Article originally posted on 4Liberty.eu, by Aneta Vaine and LFMI
Lithuania voted in the general national election on October 11. The opposition conservative party Homeland Union – Lithuanian Christian Democrats secured victory in the first round of the general vote, claiming 25% of the votes and 23 seats in the country’s 141-seat parliament.
The Farmers and Greens Union came in second with 17.5% of the votes and 16 seats, a disappointing outcome for the leading member in the ruling left-of-center coalition.
The classical liberal Freedom Party, established just over a year ago by a charismatic young leader Ausrine Armonaite and Vilnius City mayor Remigijus Simasius, came out as the biggest surprise with 9 percent of the votes and eight seats. Their election campaign focuses on student-centered education, equal human rights for LGBT, legitimation of cannabis, economic innovation and e-government.
The Freedom Party outperformed the established Liberal Movement who got 6.8 percent and secured six seats.
The impressive outcome for the Freedom Party is widely noted as a long awaited shift in Lithuania’s politics and voter preferences and an increasingly active voice of the young generation.
The center-left Labor Party came in third with nine seats, outperforming by a narrow margin the Social Democrats with eight seats.
What came as another notable outcome was misperformance of the Electoral Action of Poles in Lithuania – Christian Families Alliance. This party, also a member of the ruling coalition, ended up with 4.8 percent of the votes, failing to cross the required 5% electoral threshold.
The Party has received criticism from some Polish politicians for its support and connections to Russian politicians and increasingly from the Lithuanian Polish diaspora.
Six parties will be represented in the new parliament.
Only three candidates claimed victory in single-mandate constituencies in the first round, including former candidate for president, also one of the leaders of the conservative party and former finance minister who oversaw austerity measures during the 2008 financial crisis Ingrida Simonyte.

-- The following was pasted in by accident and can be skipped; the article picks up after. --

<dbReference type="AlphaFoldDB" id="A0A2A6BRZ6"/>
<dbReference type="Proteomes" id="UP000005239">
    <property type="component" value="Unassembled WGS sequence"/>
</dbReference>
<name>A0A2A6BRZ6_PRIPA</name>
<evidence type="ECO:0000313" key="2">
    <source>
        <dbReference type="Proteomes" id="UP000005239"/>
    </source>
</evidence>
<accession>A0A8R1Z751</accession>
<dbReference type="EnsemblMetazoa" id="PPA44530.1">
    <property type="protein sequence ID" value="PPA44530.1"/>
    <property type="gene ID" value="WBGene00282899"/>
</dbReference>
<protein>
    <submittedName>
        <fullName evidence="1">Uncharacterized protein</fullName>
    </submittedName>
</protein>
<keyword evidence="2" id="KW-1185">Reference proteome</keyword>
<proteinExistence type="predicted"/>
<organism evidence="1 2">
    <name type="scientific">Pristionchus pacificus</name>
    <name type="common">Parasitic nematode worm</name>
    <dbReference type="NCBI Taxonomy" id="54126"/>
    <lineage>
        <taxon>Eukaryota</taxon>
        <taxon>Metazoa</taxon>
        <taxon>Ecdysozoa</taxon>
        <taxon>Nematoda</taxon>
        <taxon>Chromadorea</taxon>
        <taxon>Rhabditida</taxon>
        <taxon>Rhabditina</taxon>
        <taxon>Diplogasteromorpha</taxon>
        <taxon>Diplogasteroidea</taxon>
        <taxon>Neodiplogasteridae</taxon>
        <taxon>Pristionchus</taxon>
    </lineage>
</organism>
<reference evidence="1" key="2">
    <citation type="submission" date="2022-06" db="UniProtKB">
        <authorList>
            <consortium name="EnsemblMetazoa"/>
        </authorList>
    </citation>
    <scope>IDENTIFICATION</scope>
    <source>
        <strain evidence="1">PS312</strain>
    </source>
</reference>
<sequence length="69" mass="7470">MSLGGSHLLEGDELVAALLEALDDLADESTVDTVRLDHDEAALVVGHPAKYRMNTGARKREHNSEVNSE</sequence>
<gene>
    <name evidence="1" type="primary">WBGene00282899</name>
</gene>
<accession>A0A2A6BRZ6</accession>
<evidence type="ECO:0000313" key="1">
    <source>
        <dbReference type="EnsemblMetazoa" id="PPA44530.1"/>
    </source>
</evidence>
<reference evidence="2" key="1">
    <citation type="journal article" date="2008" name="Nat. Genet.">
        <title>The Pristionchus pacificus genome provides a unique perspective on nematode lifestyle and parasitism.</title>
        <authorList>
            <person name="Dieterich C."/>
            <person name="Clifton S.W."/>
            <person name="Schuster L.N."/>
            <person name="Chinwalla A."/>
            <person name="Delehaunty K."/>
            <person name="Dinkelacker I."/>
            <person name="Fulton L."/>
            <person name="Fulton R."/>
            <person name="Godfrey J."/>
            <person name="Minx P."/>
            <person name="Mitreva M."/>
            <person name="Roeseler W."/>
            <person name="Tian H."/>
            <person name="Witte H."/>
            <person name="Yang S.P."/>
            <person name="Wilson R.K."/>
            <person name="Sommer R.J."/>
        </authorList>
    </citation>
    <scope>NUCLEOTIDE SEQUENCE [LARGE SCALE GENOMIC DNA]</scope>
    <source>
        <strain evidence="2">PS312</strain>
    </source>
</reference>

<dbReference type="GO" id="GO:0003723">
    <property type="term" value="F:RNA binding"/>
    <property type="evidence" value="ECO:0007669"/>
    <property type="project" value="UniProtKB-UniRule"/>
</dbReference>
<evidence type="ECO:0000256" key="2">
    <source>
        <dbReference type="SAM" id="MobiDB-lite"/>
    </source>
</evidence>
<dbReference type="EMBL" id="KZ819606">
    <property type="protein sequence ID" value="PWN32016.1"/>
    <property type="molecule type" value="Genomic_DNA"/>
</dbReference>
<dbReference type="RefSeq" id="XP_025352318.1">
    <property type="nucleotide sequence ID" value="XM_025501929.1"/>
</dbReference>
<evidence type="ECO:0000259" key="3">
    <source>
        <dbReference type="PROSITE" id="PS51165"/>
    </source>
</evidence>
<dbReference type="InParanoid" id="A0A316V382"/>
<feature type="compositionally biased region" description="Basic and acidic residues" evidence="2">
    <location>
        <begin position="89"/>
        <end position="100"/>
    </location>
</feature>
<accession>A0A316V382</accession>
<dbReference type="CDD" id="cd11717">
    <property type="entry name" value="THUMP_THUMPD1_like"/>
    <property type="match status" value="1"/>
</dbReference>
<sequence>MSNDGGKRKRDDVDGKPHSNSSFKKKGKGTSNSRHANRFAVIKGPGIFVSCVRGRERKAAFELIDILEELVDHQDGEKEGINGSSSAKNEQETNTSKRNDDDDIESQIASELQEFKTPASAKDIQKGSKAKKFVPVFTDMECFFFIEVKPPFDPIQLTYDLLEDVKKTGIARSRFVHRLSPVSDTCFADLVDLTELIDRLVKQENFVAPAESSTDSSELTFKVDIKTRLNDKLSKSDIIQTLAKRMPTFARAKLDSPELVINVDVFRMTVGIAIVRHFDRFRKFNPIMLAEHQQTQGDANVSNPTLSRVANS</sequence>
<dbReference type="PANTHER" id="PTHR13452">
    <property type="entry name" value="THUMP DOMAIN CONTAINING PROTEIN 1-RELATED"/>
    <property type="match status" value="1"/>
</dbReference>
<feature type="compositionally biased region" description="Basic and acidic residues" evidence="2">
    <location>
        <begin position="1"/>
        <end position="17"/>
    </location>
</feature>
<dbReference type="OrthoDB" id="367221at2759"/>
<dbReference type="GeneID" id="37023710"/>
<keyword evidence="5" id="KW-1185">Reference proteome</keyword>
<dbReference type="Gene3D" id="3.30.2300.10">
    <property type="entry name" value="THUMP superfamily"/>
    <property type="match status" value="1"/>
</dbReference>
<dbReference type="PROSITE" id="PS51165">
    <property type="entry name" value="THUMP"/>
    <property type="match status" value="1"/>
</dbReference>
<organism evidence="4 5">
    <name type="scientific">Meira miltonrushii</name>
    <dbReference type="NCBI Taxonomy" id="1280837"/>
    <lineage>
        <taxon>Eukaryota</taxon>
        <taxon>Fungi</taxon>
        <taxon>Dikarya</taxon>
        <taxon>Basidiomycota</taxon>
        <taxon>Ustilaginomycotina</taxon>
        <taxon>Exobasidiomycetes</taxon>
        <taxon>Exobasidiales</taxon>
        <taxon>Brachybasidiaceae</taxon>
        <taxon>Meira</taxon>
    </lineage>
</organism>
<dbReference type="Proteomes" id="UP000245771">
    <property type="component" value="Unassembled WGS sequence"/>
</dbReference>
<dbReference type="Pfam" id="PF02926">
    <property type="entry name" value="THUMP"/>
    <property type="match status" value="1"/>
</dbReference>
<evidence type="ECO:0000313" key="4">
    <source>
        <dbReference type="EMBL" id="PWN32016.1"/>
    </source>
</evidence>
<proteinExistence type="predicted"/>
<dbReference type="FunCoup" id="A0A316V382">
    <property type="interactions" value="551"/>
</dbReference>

The remaining 68 MPs will be determined through a proportional vote in the second round of the elections in single-mandate constituencies on October 25.
The conservative party Homeland Union is widely expected to claim overall victory after the second round and to ally with the Freedom Party and the Liberal Movement in forming a future center-right coalition.
They have as many as 54 candidates running in the second round, compared to 32 candidates of the Farmers and Greens Union 32 and 12 of the Social Democrats. The Freedom Party has 12 more candidates and the Liberal Movement, 9.
The conservatives and liberal will be competing against each other in 18 single-mandate constituencies, which will secure 18 more seats for the center-right anyway. The conservatives will compete against the Farmers and Greens in 26 constituencies
The Farmers and Greens and the Social Democrats have already expressed their mutual support for the other candidates in the second round. These two parties are considered likely allies with the Labor Party should the Farmers and Greens receive a mandate to form a ruling coalition.
The Farmers and Greens have been running their election campaign on promises to prioritize culture, want to give more attention to regions and attract investment there. They also seek to increase family allowances, especially child benefits, establish a 13th pension to retirees before Christmas and free undergraduate studies for all students.
Expanding the state apparatus and establishing a state commercial bank are also among their priorities.
The voter turnout on October 11 was 47%, or three percentage points lower than in the 2016 general elections.